Fifth Court Reverses District Courts Denial of a Preliminary Injunction of Employer’s Vaccine Mandate

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Though cases challenging private employer vaccine mandates are continuing to rage across the country and so far have typically resulted in rulings favorable to employers, a decision from a Fifth Circuit panel may signal some change in the tides. In a split forum unpublished decision, the Fifth Circuit reversed a district ruling denying a preliminary injunction against an airline’s mandatory vaccination program. Though the ruling could signal a turn in the tide against employers’ freedom to mandate vaccinations, the court has stressed that the decision, in this case, is limited solely to the facts and parties before it now.

The plaintiffs, in this case, are employees of an airline who had requested exemptions to the employer’s vaccine mandate for medical or religious reasons. However, the employer’s only exemption was to place employees on unpaid indefinite leave. As a result, the plaintiffs filed a lawsuit against the employer alleging violations of Title VII of the Civil Rights Act of 1964 and the Americans with Disabilities Act.

The employer did change its policies after the lawsuit was filed to allow some positions that would not interact with the public. Also, obeying certain safety protocols, including social distancing and wearing face coverings, and allowing certain employees to work remotely, but ultimately the other positions were still allowed only unpaid leave.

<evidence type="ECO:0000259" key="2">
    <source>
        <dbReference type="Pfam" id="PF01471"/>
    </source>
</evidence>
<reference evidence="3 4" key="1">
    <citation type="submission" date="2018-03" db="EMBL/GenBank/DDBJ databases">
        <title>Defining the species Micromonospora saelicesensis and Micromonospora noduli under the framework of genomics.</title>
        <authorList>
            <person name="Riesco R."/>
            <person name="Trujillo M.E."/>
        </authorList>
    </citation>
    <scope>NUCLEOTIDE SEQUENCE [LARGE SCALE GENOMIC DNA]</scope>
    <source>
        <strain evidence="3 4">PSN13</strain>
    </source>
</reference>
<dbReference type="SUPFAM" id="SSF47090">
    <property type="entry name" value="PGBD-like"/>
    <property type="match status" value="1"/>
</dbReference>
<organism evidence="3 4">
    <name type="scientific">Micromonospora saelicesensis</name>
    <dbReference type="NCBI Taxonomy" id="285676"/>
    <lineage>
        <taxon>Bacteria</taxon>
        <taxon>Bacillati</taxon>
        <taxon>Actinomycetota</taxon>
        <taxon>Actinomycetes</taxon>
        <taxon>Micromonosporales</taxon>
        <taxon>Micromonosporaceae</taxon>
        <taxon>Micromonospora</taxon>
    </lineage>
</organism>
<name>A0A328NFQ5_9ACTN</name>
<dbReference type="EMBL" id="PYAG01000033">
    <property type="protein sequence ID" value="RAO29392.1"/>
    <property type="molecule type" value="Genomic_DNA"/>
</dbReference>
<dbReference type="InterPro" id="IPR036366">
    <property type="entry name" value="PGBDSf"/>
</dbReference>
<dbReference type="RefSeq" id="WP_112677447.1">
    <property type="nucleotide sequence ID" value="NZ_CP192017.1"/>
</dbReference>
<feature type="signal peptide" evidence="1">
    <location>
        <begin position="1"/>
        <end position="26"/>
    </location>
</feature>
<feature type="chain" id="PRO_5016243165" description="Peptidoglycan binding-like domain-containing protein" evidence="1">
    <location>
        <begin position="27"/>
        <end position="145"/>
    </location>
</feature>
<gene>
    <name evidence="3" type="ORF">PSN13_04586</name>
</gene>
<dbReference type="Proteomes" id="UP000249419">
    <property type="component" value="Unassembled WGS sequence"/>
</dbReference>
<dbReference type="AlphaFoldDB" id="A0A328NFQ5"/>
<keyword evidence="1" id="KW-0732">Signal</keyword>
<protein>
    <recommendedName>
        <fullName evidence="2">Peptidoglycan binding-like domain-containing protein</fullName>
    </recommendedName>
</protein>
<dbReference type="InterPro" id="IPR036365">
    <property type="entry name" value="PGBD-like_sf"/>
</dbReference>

The plaintiffs requested a preliminary injunction to prevent the vaccine mandate from being carried out pending the outcome of litigation; however, the district court denied the request finding that the plaintiffs had failed to establish a likelihood of irreparable harm should the employer’s program be allowed to continue. This is part of the four-part test that is applied when a party seeks a preliminary injunction.

The plaintiffs appealed this decision, and the Fifth Circuit reversed the lower court’s ruling with limitations. The first limitation is that the decision only applies to plaintiffs bringing claims of discrimination on the basis of religion under Title VII and who was placed on unpaid leave. The majority found that these employees were subject to coercion on the basis of their beliefs which is inherently harmful and cannot be remedied.

The second limitation is that the court’s opinion only determined that the plaintiffs had met one element of the four-part test, that there is a substantial likelihood of irreparable harm. The majority opinion did not address the remaining three.

Though the court opinion states that it is only applicable to this case, it certainly warrants a closer examination. This suggests that employer-mandated vaccination policies that only allow unpaid leave as accommodation may not be enforceable.

Find how employers without vaccine mandates are using alternative safety measures: Alternative Safety Options For Employers Without Covid-19 Vaccine Mandates.